The Fed’s Towel-Throw Could Spell Trouble for Stocks

At its most recent meeting on monetary policy, the Fed outdid many of even the most dovish expectations. The central bank essentially came out and said – without actually saying it – that trouble for stocks is ahead, and the next recession is approaching. All the Fed’s previous talk about further rate hikes in 2019 and the balance sheet run-off continuing on autopilot were completely wrong. Although the central bank could potentially hike once more in 2020, such a move could be more of a... Continue Reading

How About a Quick 18% Drop in Stocks?

Some analysts have been sounding the alarm bells for a drop in stocks for some time now. Although equities have not thus far fallen apart as some had suggested, the situation has become increasingly cautious. Another analyst recently came out with a call for an 18% drop in stocks. This, however, is one analyst you may want to listen to. His name is Gary Shilling, and he has a knack for calling turning points in the economy. Having called major turns in the 60s, then... Continue Reading

It’s a Classic Bull Trap

Stocks have again found their winning ways in recent weeks but it’s likely all a classic bull trap… After a rough end to 2018, the markets have been moving higher even as a U.S./China trade deal remains elusive. The benchmark S&P 500 is once again challenging resistance around the 2800 level, and some investors are hopeful that the market will stage an upside breakout and embark on a fresh leg higher into a new all-time high territory. However, investors may be very disappointed if the... Continue Reading

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EU Slowdown May Be Worse Than Expected

It’s no secret that the Eurozone continues to struggle with a slow economy. The EU has seen many of the ups and downs that have been seen in the U.S. in recent years while also having to contend with numerous other issues such as massive sovereign debts and policy disagreements. Now, the ECB has slashed its growth and inflation forecasts for the year while also lowering the outlook for 2020 and 2021. This would seemingly acknowledge the fact that the slowdown being seen in Europe... Continue Reading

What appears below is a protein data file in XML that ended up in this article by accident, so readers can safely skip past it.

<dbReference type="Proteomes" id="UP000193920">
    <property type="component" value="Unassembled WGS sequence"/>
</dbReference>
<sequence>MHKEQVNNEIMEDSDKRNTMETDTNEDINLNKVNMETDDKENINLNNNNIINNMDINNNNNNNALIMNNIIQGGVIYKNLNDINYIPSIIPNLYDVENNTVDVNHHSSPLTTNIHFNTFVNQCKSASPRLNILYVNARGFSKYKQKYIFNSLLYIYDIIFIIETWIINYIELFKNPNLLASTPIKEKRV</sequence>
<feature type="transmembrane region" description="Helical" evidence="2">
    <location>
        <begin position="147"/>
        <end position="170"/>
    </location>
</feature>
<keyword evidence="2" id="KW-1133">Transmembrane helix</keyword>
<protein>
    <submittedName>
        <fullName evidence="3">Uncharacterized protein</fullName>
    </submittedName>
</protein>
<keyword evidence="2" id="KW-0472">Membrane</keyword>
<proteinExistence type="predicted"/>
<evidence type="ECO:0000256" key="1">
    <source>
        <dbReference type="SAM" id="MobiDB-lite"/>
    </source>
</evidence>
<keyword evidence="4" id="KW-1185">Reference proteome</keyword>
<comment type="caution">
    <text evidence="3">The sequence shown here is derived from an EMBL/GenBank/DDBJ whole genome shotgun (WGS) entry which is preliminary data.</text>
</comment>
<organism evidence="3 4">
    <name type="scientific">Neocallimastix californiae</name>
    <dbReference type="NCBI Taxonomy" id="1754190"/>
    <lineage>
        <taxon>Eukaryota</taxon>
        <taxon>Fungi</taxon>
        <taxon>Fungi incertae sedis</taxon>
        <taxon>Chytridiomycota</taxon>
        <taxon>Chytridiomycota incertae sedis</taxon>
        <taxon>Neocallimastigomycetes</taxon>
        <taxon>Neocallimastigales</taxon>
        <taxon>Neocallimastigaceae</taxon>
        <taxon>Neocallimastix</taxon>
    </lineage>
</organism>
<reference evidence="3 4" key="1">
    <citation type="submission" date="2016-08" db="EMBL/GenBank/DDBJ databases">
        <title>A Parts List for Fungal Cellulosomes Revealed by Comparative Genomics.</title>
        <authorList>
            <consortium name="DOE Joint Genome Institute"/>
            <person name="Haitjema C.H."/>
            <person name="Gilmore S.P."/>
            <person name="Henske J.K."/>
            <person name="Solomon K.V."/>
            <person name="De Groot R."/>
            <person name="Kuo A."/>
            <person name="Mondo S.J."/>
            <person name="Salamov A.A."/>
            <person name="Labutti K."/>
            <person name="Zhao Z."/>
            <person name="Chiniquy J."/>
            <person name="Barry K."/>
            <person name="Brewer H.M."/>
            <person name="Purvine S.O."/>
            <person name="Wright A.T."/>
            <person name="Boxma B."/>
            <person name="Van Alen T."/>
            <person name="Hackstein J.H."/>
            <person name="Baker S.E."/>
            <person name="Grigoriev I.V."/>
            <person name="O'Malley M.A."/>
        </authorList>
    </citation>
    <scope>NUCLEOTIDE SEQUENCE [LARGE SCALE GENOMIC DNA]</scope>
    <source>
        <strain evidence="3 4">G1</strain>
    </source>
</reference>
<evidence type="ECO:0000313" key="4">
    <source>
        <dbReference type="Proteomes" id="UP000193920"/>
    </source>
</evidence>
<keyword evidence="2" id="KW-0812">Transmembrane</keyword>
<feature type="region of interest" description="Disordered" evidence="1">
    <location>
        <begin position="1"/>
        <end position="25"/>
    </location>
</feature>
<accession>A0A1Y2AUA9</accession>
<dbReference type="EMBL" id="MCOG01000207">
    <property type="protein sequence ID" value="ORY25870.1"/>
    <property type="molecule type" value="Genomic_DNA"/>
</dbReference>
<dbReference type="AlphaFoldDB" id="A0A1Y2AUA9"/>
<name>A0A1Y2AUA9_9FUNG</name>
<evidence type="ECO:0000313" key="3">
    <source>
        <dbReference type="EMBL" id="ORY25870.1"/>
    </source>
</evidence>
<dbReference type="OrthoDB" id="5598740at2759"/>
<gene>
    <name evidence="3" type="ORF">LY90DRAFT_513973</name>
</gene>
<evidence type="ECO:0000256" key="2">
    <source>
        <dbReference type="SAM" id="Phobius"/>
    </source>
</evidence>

U.S. Treasury Taking Steps to Avoid Debt Ceiling

As U.S. debt has soared past the $22 trillion level, the ongoing problem is once again catching some attention. It was recently reported that the Treasury Department is taking some extraordinary measures to avoid violating the debt ceiling as it could have significant effects. Reuters reported that Treasury Secretary Steve Mnuchin sent a letter to House Speak Nancy Pelosi on Monday saying he was suspending investment in the Civil Service Retirement and Disability Fund and that a “debt issuance suspension period” would commence on Monday... Continue Reading

The Dollar Is Going Down

Is a significant dollar decline in the future? Over the weekend, Fed Chairman Jerome Powell was interviewed by CBS’ “60 Minutes” and discussed a range of topics. The Fed chief has been widely criticized by U.S. President Donald Trump (who appointed Powell) in recent months over the central bank’s plans to normalize monetary policy through interest rate hikes. Under Powell, the Fed raised interest rates four times in 2018 and could look to hike them further in the months ahead. The central bank began the... Continue Reading

The Geopolitical Landscape Could Get Worse

There has been no shortage of issues for global financial markets to grapple with over the last several months. Not only does the U.S. has numerous domestic challenges to deal with, the country is also involved in some high-stakes disagreements on the international stage and will need to closely monitor others. The geopolitical landscape could get worse. A lot worse. Here are three major issues that have the potential to hit global financial markets hard and fuel a significant flight to safety: North Korean Nuclear... Continue Reading

Another Explanation for the Rise in Gold

The recent rise in gold has been widely discussed in financial media. There have been numerous issues attributed to gold’s rise including the U.S./China trade war, an increasingly-dovish Fed, a slowing economy and a rising risk of recession. One issue-albeit one you probably have not heard about yet-is the increasing risk of stagflation. The phrase stagflation was first used in Great Britain and today is understood to mean a period in which prices rise without a corresponding increase in demand. During a period of stagflation,... Continue Reading

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A New Debt Milestone

The U.S. Government debt recently topped an astounding $22 trillion reaching a new debt milestone. The debt is composed of two components: debt held by the public and debt held by government agencies. The public debt is continuously marketed to investors all over the world. This debt is used to fund the deficit as well as to pay off maturing debt. Because investors demand a return on their investment, public debt is subject to interest charges, furthering the ongoing deficit. For a government to manage... Continue Reading

More Symptoms of Economic Trouble

Today, the Institute for Supply Management reported that its manufacturing purchasing managers index fell in February to the lowest level since November 2016. Not coincidentally, it is not the only economic indicator to decline to the lowest levels since that time. Could this mean more symptoms of economic trouble? Of course, November 2016 was when Donald J. Trump was elected President in a victory that caught many off-guard. Since he has been in office, Trump has enacted significant legislation. His administration has performed significant deregulation,... Continue Reading